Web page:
The way men are socialised means even a “nice guy” has in him the capacity and potential for violence because he believes his behaviour is normal because of patriarchy. (Graphic: John McCann/M&G)
Let me begin by making a disclaimer for those of you I’d most like to read this: I and many other women don’t think that all men are inherently abusive or dangerous. Plenty of men aren’t trash.
There are plenty of men around who don’t make me feel threatened; men who support, respect and protect me on a variety of levels. Not every man has violated us individually; for most of us, there are plenty of men we trust.
I know exactly what you mean by “not all men” — because on a rudimentary level, I agree with you.
And yet, when women talk about the experience of feeling unsafe, it has become a cliché for men to frantically blow the trusty dog-whistle of “not all men” in response. Heck, women do it too. “Not all men are rapists,” you may feel tempted to say. Well, of course not. But there are many reasons “not all men” misses the point. When the discussion shifts from the siege under which women are to the protection of men’s images and feelings, the real and potentially fatal problems women are so familiar with are undermined and trivialised.
I understand that, as a man, your initial response to women talking about misogyny, rape culture and sexual violence is to yelp like something wet touched your face in the dark “Not all men! Not all men!” as a neon sign signalling that you are not an entitled, presumptive sack of shit who harms women. Stop doing that, it’s bullshit; interjecting yourself in this unhelpful way just confirms you are a member of the faecal family.
Acknowledging the implications of Men Are Trash would mean men would have to admit that they are the kinds of people who ignore, participate and benefit from the subjugation of women and do nothing to eradicate the oppression of fellow human beings, simply because they are women. For many men who view themselves as “good”, this poses a threat to their idea of who they are.
It doesn’t matter if not all men are rapists or femicidal. The point is, those people do exist and we don’t know whether you’re one of them because there’s no way of telling. It’s not like there’s a global fuckery registry held by feminist covens that we share widely. Thus it follows reason and logic to worry about being victimised even though most people around us aren’t perpetrators. Telling women they shouldn’t be concerned or afraid because not all men are dangerous is irresponsible and callous.
When you use the phrase “not all men” — or invest in its mythology — you’re giving yourself a pass, leeway to continue performing socially acceptable toxic masculinity without consequence, whether or not that’s your intention.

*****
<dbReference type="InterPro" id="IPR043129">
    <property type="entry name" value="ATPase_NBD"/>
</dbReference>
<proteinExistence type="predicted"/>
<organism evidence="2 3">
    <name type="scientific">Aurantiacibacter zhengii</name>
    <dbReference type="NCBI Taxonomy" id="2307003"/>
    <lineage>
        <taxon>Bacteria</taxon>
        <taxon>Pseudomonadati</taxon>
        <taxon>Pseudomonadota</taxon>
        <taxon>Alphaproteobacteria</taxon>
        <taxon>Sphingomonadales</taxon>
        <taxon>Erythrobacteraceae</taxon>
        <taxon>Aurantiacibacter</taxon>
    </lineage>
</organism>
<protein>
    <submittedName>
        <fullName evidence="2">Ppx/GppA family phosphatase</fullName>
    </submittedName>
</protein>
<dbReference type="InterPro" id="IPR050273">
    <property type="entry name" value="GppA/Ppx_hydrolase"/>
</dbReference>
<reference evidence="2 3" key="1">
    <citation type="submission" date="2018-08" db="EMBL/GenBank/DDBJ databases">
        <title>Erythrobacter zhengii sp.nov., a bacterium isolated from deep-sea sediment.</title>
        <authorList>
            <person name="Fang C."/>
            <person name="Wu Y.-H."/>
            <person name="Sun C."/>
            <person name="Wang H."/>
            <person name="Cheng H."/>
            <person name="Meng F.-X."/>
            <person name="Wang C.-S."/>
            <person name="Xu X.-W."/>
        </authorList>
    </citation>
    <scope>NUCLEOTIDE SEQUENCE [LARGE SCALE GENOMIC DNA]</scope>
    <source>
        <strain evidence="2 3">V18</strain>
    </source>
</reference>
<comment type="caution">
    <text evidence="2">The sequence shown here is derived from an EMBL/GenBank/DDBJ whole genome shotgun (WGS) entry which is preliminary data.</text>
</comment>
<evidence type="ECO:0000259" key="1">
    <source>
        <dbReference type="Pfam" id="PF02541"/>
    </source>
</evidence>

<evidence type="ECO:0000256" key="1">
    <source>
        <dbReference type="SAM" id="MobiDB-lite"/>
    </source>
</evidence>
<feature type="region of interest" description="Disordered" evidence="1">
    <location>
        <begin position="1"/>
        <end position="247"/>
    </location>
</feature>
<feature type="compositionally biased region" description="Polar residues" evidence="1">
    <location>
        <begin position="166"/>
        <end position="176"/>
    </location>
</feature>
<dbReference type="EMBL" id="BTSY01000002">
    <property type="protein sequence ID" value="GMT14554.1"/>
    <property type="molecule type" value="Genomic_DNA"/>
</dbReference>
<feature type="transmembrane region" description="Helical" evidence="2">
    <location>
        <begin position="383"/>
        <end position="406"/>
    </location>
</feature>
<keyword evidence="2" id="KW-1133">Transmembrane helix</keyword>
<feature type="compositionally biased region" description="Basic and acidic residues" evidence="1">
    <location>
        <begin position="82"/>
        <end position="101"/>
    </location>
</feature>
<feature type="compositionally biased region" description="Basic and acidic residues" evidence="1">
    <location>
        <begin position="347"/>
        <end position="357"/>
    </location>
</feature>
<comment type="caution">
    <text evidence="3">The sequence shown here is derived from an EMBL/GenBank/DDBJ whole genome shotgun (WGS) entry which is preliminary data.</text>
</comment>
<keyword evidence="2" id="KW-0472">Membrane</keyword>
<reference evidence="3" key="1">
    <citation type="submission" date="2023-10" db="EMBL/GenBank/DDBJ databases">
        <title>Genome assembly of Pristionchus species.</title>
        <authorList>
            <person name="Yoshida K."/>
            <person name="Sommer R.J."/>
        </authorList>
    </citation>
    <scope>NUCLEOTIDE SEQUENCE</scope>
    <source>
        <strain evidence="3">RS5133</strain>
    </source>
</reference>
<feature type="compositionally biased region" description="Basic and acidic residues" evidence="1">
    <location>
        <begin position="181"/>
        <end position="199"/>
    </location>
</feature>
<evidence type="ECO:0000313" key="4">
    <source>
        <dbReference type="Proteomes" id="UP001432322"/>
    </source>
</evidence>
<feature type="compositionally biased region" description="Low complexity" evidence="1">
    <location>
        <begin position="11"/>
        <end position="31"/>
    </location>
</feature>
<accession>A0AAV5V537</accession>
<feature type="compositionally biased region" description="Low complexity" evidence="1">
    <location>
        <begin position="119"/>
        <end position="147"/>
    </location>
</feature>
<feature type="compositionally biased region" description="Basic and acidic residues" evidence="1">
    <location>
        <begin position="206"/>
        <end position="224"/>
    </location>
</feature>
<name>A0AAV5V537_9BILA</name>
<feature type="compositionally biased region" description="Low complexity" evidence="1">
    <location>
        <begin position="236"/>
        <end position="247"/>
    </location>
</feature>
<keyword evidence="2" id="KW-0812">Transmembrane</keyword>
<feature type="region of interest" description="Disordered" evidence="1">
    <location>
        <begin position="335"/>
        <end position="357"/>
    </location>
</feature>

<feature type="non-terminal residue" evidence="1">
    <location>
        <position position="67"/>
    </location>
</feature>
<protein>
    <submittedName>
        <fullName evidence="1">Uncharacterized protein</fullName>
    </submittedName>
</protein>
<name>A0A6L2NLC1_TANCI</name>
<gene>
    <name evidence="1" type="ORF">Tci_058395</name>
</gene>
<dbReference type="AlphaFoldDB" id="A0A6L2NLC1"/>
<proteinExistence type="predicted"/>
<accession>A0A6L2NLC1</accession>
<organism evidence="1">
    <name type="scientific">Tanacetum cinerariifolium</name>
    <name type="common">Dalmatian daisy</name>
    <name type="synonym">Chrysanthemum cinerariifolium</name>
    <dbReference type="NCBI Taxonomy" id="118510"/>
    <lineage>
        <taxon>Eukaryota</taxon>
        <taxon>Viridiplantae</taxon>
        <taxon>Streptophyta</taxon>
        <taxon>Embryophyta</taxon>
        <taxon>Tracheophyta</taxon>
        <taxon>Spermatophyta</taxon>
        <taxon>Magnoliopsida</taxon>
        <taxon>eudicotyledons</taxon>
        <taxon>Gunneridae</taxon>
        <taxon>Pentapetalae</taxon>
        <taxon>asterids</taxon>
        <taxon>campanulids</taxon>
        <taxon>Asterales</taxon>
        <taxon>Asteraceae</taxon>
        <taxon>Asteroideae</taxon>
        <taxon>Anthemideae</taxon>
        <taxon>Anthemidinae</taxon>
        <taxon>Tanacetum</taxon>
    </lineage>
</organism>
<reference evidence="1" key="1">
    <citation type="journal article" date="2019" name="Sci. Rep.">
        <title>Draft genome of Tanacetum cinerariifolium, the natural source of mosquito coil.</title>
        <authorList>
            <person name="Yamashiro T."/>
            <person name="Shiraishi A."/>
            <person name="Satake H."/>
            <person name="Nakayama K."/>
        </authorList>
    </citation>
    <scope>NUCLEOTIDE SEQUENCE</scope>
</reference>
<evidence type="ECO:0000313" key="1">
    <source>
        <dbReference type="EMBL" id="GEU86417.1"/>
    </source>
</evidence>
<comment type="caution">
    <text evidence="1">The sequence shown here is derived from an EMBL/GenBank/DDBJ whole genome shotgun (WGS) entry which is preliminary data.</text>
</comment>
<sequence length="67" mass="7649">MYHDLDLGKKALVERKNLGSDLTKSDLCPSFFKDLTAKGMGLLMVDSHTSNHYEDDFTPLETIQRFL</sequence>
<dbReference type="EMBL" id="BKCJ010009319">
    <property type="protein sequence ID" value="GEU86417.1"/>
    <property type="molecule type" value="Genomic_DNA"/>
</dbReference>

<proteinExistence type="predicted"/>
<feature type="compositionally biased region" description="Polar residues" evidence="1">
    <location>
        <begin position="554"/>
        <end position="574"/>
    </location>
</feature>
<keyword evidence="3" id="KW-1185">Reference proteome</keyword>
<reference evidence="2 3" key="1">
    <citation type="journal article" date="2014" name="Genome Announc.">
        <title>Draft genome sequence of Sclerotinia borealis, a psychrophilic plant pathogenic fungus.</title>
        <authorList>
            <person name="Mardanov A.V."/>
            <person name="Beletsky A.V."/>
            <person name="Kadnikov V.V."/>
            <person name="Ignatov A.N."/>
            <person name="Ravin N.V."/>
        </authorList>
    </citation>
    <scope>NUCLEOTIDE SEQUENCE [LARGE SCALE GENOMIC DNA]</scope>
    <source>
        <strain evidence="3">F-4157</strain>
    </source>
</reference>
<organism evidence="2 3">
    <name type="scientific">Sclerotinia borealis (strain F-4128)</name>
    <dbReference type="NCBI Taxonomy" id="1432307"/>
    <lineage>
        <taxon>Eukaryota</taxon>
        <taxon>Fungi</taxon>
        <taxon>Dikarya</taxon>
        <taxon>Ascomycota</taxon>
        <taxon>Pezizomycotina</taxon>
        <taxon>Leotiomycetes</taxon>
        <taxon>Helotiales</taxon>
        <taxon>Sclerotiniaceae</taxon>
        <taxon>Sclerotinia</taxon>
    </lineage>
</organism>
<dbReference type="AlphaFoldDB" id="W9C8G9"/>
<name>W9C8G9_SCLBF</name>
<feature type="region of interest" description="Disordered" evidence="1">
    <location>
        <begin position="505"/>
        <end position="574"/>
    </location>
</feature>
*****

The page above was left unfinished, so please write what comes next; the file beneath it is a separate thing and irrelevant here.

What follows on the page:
The way men are socialised means even a “nice guy” has in him the capacity and potential for violence because he believes his behaviour is normal because of patriarchy. Physically assaulting women is not the only form violence can take. Words are just as important an insight into the probability of future physical violence.
Gendered insults like bitch, whore, straatmeid, cunt and s’febe are in our daily lexicon, contributing to the dehumanisation of women. For a man to be called a bitch is humiliating. Not because he exhibits behaviours associated with a bitch but because that man has stereotypically feminine attributes. Because men are the beneficiaries of sexism, they do not experience the often destructive and deadly consequences of insults. But for women those names are a dimly lit alleyway into others negotiating her humanity.
Those cutting words are a cataract that thickens with time; men fail to see women as people deserving of their compassion. For women to elicit compassion or protectiveness from men, women must be family members, friends, children or intimate partners. Essentially, the result of dehumanisation leads men to empathise with women if they represent some extension of men’s own personhood.
Ask any woman who she is thinking of as she gets dressed. It’s a man. It is likely more to repel male attention. Women constantly consider the reality of targeted harassment or rape. There is ample evidence of girls and women being sexually abused, not only by strangers but also by men they know, love and trust. For most men, understanding that anxiety is usually in relation to the possibility of incarceration, not daily life.
Men Are Trash is not an indictment of men but rather of patriarchy. The phrase “not all men” invalidates women’s lived experiences (that’s if they even come out of these interactions alive) and makes men feel less uncomfortable about their role in advancing and maintaining the dangers women face. Intellectualising or witnessing women’s pain without making any tangible effort to destroy the status quo is a waste of time. You know you have to protect us from yourselves because you are trash.
Kiri Rupiah is the Mail & Guardian’s social media editor